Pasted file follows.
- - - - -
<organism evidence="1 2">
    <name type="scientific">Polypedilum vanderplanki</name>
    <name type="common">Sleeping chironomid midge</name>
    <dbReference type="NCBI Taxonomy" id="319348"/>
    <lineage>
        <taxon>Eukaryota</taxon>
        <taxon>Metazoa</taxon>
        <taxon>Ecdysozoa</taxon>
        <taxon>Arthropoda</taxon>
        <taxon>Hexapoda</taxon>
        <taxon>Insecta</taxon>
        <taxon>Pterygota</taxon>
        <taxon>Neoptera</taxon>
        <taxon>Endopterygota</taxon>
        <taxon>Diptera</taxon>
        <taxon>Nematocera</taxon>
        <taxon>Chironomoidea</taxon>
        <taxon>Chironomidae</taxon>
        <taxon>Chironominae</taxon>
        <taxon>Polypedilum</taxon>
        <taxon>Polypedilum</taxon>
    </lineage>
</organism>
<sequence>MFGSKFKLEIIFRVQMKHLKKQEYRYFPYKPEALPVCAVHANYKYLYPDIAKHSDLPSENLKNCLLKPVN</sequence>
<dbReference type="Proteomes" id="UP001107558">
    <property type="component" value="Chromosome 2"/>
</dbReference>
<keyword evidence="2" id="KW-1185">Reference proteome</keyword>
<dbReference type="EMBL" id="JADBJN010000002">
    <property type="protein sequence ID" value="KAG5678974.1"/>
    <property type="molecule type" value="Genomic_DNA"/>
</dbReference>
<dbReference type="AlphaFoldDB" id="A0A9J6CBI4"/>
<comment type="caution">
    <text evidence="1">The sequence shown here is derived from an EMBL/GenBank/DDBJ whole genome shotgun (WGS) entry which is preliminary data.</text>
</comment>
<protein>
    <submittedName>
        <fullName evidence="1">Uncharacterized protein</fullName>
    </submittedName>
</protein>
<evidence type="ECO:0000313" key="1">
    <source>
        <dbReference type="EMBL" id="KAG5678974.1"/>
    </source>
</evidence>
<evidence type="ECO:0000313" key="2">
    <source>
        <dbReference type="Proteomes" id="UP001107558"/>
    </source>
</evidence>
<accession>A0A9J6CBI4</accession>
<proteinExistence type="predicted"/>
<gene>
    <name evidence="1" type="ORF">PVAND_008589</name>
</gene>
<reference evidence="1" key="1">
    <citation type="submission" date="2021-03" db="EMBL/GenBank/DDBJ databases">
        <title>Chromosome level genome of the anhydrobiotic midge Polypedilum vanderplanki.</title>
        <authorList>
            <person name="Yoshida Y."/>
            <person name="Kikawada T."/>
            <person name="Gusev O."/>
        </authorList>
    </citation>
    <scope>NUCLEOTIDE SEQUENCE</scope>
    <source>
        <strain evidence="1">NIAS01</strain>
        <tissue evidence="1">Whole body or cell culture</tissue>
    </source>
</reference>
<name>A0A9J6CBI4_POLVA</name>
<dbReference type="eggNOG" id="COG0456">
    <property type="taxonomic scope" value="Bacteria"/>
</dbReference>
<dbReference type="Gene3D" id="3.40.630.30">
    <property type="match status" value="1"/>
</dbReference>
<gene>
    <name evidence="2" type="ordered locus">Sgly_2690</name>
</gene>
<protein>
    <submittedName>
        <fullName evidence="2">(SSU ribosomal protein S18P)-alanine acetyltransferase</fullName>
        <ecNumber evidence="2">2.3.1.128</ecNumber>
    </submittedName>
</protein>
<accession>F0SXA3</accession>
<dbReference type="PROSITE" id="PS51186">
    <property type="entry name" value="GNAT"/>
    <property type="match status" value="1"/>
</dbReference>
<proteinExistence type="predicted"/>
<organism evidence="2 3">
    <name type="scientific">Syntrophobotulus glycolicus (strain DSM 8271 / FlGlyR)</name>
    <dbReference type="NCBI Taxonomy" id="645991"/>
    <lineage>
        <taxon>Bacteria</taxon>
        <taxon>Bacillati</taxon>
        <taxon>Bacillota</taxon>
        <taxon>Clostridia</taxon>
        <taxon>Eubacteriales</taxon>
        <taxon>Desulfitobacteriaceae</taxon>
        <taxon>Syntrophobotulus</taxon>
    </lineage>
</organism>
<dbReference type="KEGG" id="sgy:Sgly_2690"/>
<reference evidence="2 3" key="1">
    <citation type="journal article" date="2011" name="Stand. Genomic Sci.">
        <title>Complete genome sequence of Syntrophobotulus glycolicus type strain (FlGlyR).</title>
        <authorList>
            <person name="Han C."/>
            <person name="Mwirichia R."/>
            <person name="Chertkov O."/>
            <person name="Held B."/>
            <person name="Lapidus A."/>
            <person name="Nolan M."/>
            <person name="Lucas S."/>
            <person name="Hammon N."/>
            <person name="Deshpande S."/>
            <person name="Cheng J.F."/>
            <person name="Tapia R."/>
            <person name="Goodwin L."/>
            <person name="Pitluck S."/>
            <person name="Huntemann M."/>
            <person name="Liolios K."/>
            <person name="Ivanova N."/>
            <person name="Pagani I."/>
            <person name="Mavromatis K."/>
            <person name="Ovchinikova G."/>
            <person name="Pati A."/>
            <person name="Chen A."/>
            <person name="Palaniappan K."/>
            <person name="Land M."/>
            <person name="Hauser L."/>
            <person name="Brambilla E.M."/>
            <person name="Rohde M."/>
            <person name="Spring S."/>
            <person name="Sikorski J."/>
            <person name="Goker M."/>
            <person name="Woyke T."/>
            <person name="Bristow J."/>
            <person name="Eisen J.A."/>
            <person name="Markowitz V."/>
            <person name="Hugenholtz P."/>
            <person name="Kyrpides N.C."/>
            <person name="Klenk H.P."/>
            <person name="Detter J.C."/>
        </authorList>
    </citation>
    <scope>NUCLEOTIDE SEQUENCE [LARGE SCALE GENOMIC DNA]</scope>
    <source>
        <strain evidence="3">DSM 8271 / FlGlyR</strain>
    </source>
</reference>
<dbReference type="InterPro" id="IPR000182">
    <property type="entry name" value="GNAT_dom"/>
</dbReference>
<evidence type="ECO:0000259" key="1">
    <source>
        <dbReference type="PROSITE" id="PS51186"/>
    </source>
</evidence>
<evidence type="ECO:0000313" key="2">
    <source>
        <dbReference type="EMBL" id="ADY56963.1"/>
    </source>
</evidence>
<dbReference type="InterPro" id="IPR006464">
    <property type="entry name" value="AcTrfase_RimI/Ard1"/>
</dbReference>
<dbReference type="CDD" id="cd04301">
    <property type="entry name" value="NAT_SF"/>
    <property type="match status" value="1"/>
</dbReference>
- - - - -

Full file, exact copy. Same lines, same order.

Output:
<organism evidence="1 2">
    <name type="scientific">Polypedilum vanderplanki</name>
    <name type="common">Sleeping chironomid midge</name>
    <dbReference type="NCBI Taxonomy" id="319348"/>
    <lineage>
        <taxon>Eukaryota</taxon>
        <taxon>Metazoa</taxon>
        <taxon>Ecdysozoa</taxon>
        <taxon>Arthropoda</taxon>
        <taxon>Hexapoda</taxon>
        <taxon>Insecta</taxon>
        <taxon>Pterygota</taxon>
        <taxon>Neoptera</taxon>
        <taxon>Endopterygota</taxon>
        <taxon>Diptera</taxon>
        <taxon>Nematocera</taxon>
        <taxon>Chironomoidea</taxon>
        <taxon>Chironomidae</taxon>
        <taxon>Chironominae</taxon>
        <taxon>Polypedilum</taxon>
        <taxon>Polypedilum</taxon>
    </lineage>
</organism>
<sequence>MFGSKFKLEIIFRVQMKHLKKQEYRYFPYKPEALPVCAVHANYKYLYPDIAKHSDLPSENLKNCLLKPVN</sequence>
<dbReference type="Proteomes" id="UP001107558">
    <property type="component" value="Chromosome 2"/>
</dbReference>
<keyword evidence="2" id="KW-1185">Reference proteome</keyword>
<dbReference type="EMBL" id="JADBJN010000002">
    <property type="protein sequence ID" value="KAG5678974.1"/>
    <property type="molecule type" value="Genomic_DNA"/>
</dbReference>
<dbReference type="AlphaFoldDB" id="A0A9J6CBI4"/>
<comment type="caution">
    <text evidence="1">The sequence shown here is derived from an EMBL/GenBank/DDBJ whole genome shotgun (WGS) entry which is preliminary data.</text>
</comment>
<protein>
    <submittedName>
        <fullName evidence="1">Uncharacterized protein</fullName>
    </submittedName>
</protein>
<evidence type="ECO:0000313" key="1">
    <source>
        <dbReference type="EMBL" id="KAG5678974.1"/>
    </source>
</evidence>
<evidence type="ECO:0000313" key="2">
    <source>
        <dbReference type="Proteomes" id="UP001107558"/>
    </source>
</evidence>
<accession>A0A9J6CBI4</accession>
<proteinExistence type="predicted"/>
<gene>
    <name evidence="1" type="ORF">PVAND_008589</name>
</gene>
<reference evidence="1" key="1">
    <citation type="submission" date="2021-03" db="EMBL/GenBank/DDBJ databases">
        <title>Chromosome level genome of the anhydrobiotic midge Polypedilum vanderplanki.</title>
        <authorList>
            <person name="Yoshida Y."/>
            <person name="Kikawada T."/>
            <person name="Gusev O."/>
        </authorList>
    </citation>
    <scope>NUCLEOTIDE SEQUENCE</scope>
    <source>
        <strain evidence="1">NIAS01</strain>
        <tissue evidence="1">Whole body or cell culture</tissue>
    </source>
</reference>
<name>A0A9J6CBI4_POLVA</name>
<dbReference type="eggNOG" id="COG0456">
    <property type="taxonomic scope" value="Bacteria"/>
</dbReference>
<dbReference type="Gene3D" id="3.40.630.30">
    <property type="match status" value="1"/>
</dbReference>
<gene>
    <name evidence="2" type="ordered locus">Sgly_2690</name>
</gene>
<protein>
    <submittedName>
        <fullName evidence="2">(SSU ribosomal protein S18P)-alanine acetyltransferase</fullName>
        <ecNumber evidence="2">2.3.1.128</ecNumber>
    </submittedName>
</protein>
<accession>F0SXA3</accession>
<dbReference type="PROSITE" id="PS51186">
    <property type="entry name" value="GNAT"/>
    <property type="match status" value="1"/>
</dbReference>
<proteinExistence type="predicted"/>
<organism evidence="2 3">
    <name type="scientific">Syntrophobotulus glycolicus (strain DSM 8271 / FlGlyR)</name>
    <dbReference type="NCBI Taxonomy" id="645991"/>
    <lineage>
        <taxon>Bacteria</taxon>
        <taxon>Bacillati</taxon>
        <taxon>Bacillota</taxon>
        <taxon>Clostridia</taxon>
        <taxon>Eubacteriales</taxon>
        <taxon>Desulfitobacteriaceae</taxon>
        <taxon>Syntrophobotulus</taxon>
    </lineage>
</organism>
<dbReference type="KEGG" id="sgy:Sgly_2690"/>
<reference evidence="2 3" key="1">
    <citation type="journal article" date="2011" name="Stand. Genomic Sci.">
        <title>Complete genome sequence of Syntrophobotulus glycolicus type strain (FlGlyR).</title>
        <authorList>
            <person name="Han C."/>
            <person name="Mwirichia R."/>
            <person name="Chertkov O."/>
            <person name="Held B."/>
            <person name="Lapidus A."/>
            <person name="Nolan M."/>
            <person name="Lucas S."/>
            <person name="Hammon N."/>
            <person name="Deshpande S."/>
            <person name="Cheng J.F."/>
            <person name="Tapia R."/>
            <person name="Goodwin L."/>
            <person name="Pitluck S."/>
            <person name="Huntemann M."/>
            <person name="Liolios K."/>
            <person name="Ivanova N."/>
            <person name="Pagani I."/>
            <person name="Mavromatis K."/>
            <person name="Ovchinikova G."/>
            <person name="Pati A."/>
            <person name="Chen A."/>
            <person name="Palaniappan K."/>
            <person name="Land M."/>
            <person name="Hauser L."/>
            <person name="Brambilla E.M."/>
            <person name="Rohde M."/>
            <person name="Spring S."/>
            <person name="Sikorski J."/>
            <person name="Goker M."/>
            <person name="Woyke T."/>
            <person name="Bristow J."/>
            <person name="Eisen J.A."/>
            <person name="Markowitz V."/>
            <person name="Hugenholtz P."/>
            <person name="Kyrpides N.C."/>
            <person name="Klenk H.P."/>
            <person name="Detter J.C."/>
        </authorList>
    </citation>
    <scope>NUCLEOTIDE SEQUENCE [LARGE SCALE GENOMIC DNA]</scope>
    <source>
        <strain evidence="3">DSM 8271 / FlGlyR</strain>
    </source>
</reference>
<dbReference type="InterPro" id="IPR000182">
    <property type="entry name" value="GNAT_dom"/>
</dbReference>
<evidence type="ECO:0000259" key="1">
    <source>
        <dbReference type="PROSITE" id="PS51186"/>
    </source>
</evidence>
<evidence type="ECO:0000313" key="2">
    <source>
        <dbReference type="EMBL" id="ADY56963.1"/>
    </source>
</evidence>
<dbReference type="InterPro" id="IPR006464">
    <property type="entry name" value="AcTrfase_RimI/Ard1"/>
</dbReference>
<dbReference type="CDD" id="cd04301">
    <property type="entry name" value="NAT_SF"/>
    <property type="match status" value="1"/>
</dbReference>